Speaking of Mma Makutsi, I’ve been reading the Mma Ramotswe series again, and I’m finding Mma Makutsi really irritating. Sort of like a Motswana Maya Fey. After everything Mma Ramotswe does for her, she is so damn selfish and ungrateful. Take take take take, and then dream that Mma Ramotswe is her subordinate. Go set up your own detective agency, Mma Makutsi, and see how far you get.
Another thing, I get the feeling the author is getting a bit jaded with the series, what do you think? I mean, seriously, what happened to Mr Polopetsi? Read the rest of this entry »
Here’s a list of the resources I use/have used to study Japanese and my thoughts on them. Listed in the order that I first used them.
Japanese from Zero! Book 1 (George Trombley and Yukari Takenaka)
– Takes you through hiragana gradually.
– Doubles up as a workbook to reinforce learning.
– Teaches in a way that you will remember.
– I found the learning rate too slow. Not many sentence constructions were introduced and I eventually got bored of it.
– Too much emphasis on polite form — some of us need to learn the plain form, too!
– I would have preferred to learn how to construct verbs earlier on. Unfortunately, that comes towards the end of the book, and then they only teach you godan verbs (i.e. -u verbs) conjugated to polite present tense, so I was under the false impression that 見る (miru) would actually conjugate to 見ります (mirimasu), because they didn’t explain -ru verbs at all (or indeed acknowledge there were two groups of verbs).
– Goes into numbers almost straight away. You are just presented with a long list and told to memorise them. Hardly a good way to learn.
– Not really a con, but… Read the rest of this entry »
First off, the title of this series is a misnomer. Greg does not seem to be a particularly wimpy kid. He is merely not one of the popular group. That’s not the same as being the class wimp. I was hoping for a mini-me – you know, the uncoolest in the class, weediest, always chosen last in PE, the most likely to be made fun of, only tolerated because sitting next to a nerd has its advantages, etc – and instead was fobbed off with this travesty of a wimp. Rather than Diary of a Wimpy Kid, this should have been called Diary of a Selfish Idiot with no Integrity or Loyalty. Because that’s really what Greg Heffley is.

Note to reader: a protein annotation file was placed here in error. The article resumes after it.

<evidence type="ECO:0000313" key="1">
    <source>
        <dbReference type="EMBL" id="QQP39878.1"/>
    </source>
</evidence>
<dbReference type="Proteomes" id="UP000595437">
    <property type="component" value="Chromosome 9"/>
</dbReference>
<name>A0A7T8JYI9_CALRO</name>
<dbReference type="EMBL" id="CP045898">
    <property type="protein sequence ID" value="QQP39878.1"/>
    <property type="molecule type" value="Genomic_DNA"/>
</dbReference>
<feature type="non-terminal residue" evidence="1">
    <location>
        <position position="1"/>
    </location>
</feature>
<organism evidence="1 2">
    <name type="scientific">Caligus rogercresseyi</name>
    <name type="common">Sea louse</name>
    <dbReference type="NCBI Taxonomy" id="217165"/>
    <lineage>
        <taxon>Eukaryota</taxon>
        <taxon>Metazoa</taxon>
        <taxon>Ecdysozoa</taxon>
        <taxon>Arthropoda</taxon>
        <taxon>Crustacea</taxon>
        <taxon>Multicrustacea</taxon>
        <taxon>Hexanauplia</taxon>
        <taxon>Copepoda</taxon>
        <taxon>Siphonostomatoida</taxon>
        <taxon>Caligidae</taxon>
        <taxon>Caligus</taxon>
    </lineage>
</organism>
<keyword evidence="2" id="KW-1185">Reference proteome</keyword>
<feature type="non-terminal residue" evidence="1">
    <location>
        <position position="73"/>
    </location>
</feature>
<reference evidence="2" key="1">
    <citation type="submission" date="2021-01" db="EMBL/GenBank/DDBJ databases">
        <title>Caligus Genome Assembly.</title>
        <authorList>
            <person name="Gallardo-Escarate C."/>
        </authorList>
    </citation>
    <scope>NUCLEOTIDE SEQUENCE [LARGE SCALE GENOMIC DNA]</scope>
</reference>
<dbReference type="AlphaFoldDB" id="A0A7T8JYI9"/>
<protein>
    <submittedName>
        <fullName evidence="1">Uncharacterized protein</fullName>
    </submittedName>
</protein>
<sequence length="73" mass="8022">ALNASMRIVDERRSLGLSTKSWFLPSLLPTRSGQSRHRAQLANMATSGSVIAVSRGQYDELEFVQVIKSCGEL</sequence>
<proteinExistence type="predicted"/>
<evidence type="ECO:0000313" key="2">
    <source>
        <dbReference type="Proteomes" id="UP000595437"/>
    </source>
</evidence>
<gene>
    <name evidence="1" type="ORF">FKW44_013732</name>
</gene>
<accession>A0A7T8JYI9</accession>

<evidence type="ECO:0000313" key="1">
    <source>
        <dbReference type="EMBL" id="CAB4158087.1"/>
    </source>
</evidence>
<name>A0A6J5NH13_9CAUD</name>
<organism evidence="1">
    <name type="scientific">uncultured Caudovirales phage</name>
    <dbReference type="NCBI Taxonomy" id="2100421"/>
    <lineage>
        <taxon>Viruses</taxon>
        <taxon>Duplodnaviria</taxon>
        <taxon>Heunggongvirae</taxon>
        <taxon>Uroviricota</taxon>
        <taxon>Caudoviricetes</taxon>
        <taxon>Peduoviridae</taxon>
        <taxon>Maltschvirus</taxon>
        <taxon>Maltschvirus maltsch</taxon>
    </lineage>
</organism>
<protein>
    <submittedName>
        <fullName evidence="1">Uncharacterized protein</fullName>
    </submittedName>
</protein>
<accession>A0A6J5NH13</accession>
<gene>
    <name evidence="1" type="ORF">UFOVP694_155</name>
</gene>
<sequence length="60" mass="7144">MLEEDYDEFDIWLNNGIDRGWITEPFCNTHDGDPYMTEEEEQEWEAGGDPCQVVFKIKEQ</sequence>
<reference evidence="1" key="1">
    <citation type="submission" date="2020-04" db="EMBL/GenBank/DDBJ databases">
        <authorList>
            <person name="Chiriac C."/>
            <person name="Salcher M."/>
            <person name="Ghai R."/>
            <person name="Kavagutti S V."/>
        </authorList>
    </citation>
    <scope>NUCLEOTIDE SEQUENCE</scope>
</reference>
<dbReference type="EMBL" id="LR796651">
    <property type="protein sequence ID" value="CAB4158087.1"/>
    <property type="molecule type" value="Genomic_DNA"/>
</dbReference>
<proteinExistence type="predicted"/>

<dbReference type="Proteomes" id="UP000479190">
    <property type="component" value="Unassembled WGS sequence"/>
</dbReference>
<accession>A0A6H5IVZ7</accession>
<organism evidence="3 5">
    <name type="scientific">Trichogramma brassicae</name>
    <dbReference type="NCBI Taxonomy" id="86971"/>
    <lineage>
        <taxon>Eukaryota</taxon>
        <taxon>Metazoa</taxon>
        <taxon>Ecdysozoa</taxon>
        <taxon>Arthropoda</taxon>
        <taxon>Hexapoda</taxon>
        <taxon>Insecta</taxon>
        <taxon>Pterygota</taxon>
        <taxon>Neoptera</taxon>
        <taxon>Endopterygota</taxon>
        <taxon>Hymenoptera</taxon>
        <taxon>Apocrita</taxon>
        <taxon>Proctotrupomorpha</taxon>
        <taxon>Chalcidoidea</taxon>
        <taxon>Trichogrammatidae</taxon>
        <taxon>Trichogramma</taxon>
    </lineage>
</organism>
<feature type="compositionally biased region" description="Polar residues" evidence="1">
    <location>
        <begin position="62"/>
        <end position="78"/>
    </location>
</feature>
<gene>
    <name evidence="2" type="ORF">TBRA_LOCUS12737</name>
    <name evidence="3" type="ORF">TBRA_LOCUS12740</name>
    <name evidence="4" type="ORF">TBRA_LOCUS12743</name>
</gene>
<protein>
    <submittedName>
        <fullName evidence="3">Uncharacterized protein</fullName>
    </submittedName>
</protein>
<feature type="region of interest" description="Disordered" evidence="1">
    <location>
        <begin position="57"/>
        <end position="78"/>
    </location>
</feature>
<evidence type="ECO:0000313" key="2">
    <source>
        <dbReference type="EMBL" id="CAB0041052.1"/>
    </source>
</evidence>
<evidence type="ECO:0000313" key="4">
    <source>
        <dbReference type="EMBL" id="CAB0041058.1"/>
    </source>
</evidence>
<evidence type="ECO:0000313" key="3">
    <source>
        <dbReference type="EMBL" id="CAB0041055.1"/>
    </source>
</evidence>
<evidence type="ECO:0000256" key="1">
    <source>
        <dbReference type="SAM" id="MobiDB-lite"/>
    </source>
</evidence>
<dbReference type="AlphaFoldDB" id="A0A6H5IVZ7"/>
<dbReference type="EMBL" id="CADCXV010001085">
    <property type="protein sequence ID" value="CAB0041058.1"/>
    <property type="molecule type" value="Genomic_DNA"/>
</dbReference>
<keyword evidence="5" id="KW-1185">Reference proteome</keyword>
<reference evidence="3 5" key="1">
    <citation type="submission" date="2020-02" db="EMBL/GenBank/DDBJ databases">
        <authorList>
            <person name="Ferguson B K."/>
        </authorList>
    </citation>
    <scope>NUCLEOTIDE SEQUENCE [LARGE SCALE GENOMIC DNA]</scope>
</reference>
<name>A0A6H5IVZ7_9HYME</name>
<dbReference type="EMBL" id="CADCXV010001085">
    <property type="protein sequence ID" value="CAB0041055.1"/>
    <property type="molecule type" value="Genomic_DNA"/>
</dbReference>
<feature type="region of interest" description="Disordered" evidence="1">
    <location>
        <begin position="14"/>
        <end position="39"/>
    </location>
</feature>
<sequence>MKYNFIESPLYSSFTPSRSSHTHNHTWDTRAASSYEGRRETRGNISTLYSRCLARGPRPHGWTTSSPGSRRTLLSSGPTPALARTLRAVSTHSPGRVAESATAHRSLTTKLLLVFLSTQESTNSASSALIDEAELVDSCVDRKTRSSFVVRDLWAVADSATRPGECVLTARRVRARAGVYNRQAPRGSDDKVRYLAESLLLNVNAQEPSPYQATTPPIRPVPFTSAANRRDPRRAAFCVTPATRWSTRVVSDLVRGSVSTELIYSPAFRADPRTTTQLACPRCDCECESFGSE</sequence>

The way he treats Rowley is absolutely appalling. With a friend like Greg, who needs enemies? In fact, I’d say Rowley fits the description of “wimpy kid” a lot more. And he is much more likeable.
Now for the story itself. It’s written in an interesting way, and in some ways, reminds me of the first Clarice Bean novel. Except, of course, that Clarice is a very likeable character, whereas Greg is definitely not. There are parts that I chuckled at, but nothing laugh-out-loud. Kinney writes in an engaging and humorous way, but that’s still not enough to detract from the fact that Greg is an absolute jerk. There were no major plots to speak of, more just small narratives, no climax to the story or anything like that.
I feel really let down, you know. From the T-shirts, you’d think Greg is something a lot different from what he turns out to be. I’d have to give this 3/5 for the good writing. If only Greg wasn’t such a detestable character, who gets worse with every book, this could have got a 5/5.
I first read this book at 19 and found it really enjoyable. Maybe I was just so desperate for something new to read that I would have enjoyed anything. Maybe I was just young enough to find anything credible.
Many years later I’ve re-read it and had many WTH moments. I’ve read shoujo manga with more sophisticated, credible plotlines than this.